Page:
Meta Tag Draft - New version.

Davide Musella (
Wed, 20 Dec 1995 16:06:39 +0100 (MET)

Hello to everybody.. Here there is the new version of the meta-tag draft.
I've add some new keywords and the 6th paragraph.

draft-musella-html-metatag-01.txt National Research Council
20 December 1995

The META Tag of HTML

Status of this Memo

This document is an Internet-Draft. Internet-Drafts are working
documents of the Internet Engineering Task Force (IETF), its areas,
and its working groups. Note that other groups may also distribute
working documents as Internet-Drafts.

Internet-Drafts are draft documents valid for a maximum of six months
and may be updated, replaced, or obsoleted by other documents at any
time. It is inappropriate to use Internet- Drafts as reference
material or to cite them other than as ``work in progress.''

To learn the current status of any Internet-Draft, please check the
"1id-abstracts.txt" listing contained in the Internet-Drafts shadow
Directories on (Africa), (Europe), (Pacific Rim), (US East Cost) or (US West Coast).

Distribution of this document is unlimited. Please send comments to
Davide Musella, or to , (voice) +39.(0)2.70643271


This document defines a strict synopsis for the META Tag of HTML.
The grammar is extended to the contents of the HTTP-EQUIV field,
defining a set of words to use to allow document cataloging.

1. Introduction

Now the synopsis of the META HTTP-EQUIV Tag is not severe, allowing so
the use of different key words to define the same things.
The functions like this:
<META HTTP-EQUIV = "Keywords" CONTENT = "Italy, Tourism">
<META HTTP-EQUIV = "Keys" CONTENT = "Italy, Tourism">
could reppresent the same concepts with two different syntax.
The aim of this Draft is to define which are the words to use to
define the contents of an HTML document.
There are, also, some easy rules to implement a binary logic (AND or
OR) for the CONTENT field.

2. The META Tag (HTML 3.0 definition)

The META element is used within the HEAD element to embed documents
meta-information not defined by other HTML elements. Such information
can be extracted by servers/clients for use in identifying, indexing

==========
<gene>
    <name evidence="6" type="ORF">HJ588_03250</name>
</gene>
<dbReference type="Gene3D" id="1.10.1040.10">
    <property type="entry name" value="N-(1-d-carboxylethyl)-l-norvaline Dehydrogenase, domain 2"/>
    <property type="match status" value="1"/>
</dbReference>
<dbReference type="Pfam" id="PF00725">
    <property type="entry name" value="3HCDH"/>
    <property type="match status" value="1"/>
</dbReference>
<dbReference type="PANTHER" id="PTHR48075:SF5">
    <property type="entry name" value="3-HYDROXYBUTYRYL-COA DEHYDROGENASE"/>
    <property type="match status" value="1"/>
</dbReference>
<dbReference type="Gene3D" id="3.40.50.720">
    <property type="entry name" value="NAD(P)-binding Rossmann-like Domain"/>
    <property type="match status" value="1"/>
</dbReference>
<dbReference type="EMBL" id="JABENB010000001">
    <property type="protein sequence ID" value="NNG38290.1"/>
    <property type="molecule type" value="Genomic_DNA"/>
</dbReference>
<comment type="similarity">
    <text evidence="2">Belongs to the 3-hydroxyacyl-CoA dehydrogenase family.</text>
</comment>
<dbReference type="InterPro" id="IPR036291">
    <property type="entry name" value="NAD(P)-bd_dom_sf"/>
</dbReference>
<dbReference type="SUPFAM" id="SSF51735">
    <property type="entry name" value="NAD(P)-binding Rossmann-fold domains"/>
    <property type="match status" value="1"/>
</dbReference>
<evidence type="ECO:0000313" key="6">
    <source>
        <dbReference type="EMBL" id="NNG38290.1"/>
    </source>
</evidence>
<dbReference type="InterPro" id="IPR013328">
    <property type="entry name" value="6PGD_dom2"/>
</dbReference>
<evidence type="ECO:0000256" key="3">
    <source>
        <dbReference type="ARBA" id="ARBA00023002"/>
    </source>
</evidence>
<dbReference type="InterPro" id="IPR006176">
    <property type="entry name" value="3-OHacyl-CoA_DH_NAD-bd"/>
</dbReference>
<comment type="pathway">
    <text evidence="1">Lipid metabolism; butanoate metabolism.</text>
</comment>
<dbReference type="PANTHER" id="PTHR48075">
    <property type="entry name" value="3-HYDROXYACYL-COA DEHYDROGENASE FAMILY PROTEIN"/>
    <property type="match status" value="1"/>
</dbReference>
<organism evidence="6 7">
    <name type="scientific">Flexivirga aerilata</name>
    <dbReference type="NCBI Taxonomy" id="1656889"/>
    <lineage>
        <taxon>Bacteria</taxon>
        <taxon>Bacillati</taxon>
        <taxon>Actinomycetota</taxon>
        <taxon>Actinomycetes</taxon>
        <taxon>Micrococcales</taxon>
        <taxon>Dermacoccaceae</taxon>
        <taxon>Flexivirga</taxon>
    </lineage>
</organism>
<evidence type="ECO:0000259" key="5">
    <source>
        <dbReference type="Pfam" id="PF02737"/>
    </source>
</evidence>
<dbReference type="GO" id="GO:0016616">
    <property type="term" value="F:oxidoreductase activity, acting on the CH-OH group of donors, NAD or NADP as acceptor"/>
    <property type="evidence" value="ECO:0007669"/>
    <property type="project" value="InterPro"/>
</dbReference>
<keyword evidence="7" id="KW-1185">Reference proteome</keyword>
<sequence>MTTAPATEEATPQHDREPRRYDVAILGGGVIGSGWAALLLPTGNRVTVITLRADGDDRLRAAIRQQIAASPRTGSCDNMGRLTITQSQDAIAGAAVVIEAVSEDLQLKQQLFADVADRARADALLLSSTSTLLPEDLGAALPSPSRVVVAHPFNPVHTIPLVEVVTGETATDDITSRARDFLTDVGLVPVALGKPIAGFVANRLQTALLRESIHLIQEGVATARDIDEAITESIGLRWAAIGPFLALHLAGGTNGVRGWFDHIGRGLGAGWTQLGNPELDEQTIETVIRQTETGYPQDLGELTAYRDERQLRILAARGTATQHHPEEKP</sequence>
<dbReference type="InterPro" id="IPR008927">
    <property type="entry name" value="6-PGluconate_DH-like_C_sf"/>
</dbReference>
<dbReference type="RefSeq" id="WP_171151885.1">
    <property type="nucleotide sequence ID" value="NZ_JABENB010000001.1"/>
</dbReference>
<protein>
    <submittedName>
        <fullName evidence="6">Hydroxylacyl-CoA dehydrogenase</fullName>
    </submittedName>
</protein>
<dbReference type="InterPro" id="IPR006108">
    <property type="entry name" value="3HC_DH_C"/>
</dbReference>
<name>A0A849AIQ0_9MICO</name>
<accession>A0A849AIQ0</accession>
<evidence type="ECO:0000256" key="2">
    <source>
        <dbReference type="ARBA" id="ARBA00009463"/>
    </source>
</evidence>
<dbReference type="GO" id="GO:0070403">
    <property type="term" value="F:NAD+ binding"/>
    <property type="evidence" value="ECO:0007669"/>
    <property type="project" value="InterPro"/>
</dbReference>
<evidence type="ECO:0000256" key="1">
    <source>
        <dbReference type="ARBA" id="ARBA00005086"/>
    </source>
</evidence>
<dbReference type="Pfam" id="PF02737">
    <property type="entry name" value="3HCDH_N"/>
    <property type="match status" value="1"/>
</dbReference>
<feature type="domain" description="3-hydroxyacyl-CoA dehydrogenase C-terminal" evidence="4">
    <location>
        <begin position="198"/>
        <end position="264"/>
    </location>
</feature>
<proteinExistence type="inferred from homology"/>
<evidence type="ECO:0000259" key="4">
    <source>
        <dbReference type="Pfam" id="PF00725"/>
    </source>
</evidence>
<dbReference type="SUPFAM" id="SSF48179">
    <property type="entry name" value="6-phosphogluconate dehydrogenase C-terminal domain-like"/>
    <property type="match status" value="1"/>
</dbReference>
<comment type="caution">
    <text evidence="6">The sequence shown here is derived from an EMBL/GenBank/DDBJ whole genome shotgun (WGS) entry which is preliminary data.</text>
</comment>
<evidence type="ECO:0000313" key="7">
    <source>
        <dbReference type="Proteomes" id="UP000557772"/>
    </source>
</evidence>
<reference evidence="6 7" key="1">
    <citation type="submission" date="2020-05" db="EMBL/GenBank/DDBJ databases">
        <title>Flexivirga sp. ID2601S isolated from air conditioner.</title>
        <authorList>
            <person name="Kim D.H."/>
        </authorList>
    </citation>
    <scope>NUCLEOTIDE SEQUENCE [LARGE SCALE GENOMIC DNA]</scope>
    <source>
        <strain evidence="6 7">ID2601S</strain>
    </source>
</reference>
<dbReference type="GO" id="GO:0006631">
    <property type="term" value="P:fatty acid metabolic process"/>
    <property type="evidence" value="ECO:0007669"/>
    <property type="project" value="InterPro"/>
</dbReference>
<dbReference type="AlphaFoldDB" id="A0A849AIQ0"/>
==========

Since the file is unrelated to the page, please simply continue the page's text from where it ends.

and cataloging specialized document meta-information.

Although it is generally preferable to used named elements that have
well defined semantics for each type of meta-information, such as
title, this element is provided for situations where strict SGML
parsing is necessary and the local DTD is not extensible.

In addition, HTTP servers can read the contents of the document head
to generate response headers corresponding to any elements defining
a value for the attribute HTTP-EQUIV. This provides document authors
with a mechanism (not necessarily the preferred one) for identifying
information that should be included in the response headers of an
HTTP request.

The META element has three attributes:



This attribute binds the element to an HTTP response header. If the
semantics of the HTTP response header named by this attribute is
known, then the contents can be processed based on a well defined
syntactic mapping, whether or not the DTD includes anything about it.
HTTP header names are not case sensitive. If absent, the NAME
attribute should be used to identify this meta-information and it
should not be used within an HTTP response header.
It is possible to use any text string, but if you want to define
these properties you have to use the following words:

keywords: to indicate the keywords of the document
author: to indicate the author of the document
timestamp: to indicate when the document is authored
expire: to indicate the expire date of the document
language: to indicate the language of the document
abstract: to indicate the abstract of the document
organization: to indicate the organization of the author
revision: to indicate the revision number of the document
public (Boolean): to indicate if the document is available to
everybody or not

An HTTP server must process these tags for an HEAD HTTP request,
Do not name an HTTP-EQUIV attribute the same as a response header
that should typically only be generated by the HTTP server. Some
inappropriate names are "Server", "Date", and "Last-Modified".
Whether a name is inappropriate depends on the particular server
implementation. It is recommended that servers ignore any META
elements that specify HTTP equivalents (case insensitively) to their
own reserved response headers.

4. NAME.

This attributes can be used to define some properties such as
author, publication date etc. If absent the name can be assumed to be
the same as the value of HTTP-EQUIV.
An example:

<META NAME= "Editor" CONTENT = "McDraw Bill">

Do not use the META element to define information that should be
associated with an existing HTML element.


Used to supply a value for a named property.
If it's used with the HTTP-EQUIV it can contain more than one single
information; it is possible to use the Boolean operator (AND, OR) to
insert a Boolean definition of the field.
The AND operator will be represented by the SPACE (ASCII[32]) and the
OR operator by the COMMA (ASCII[44]).
The AND operator is processed before the OR operator. So a string
like this: "Red ball, White ball" means :"ball AND (red OR white)".

<META HTTP-EQUIV= "Keywords" CONTENT= "Italy Product, Italy Tourism">

The spaces between a comma and a word or vice versa are ignored.

6. Cataloging an HTML document

These 'keywords' were specifically conceived for exaustively and
completely catalogue the HTML document.
This allows the software agents to index at best your own document.
To do a preliminary indexing, it's important to use at least the
http-equiv meta-tag "keywords".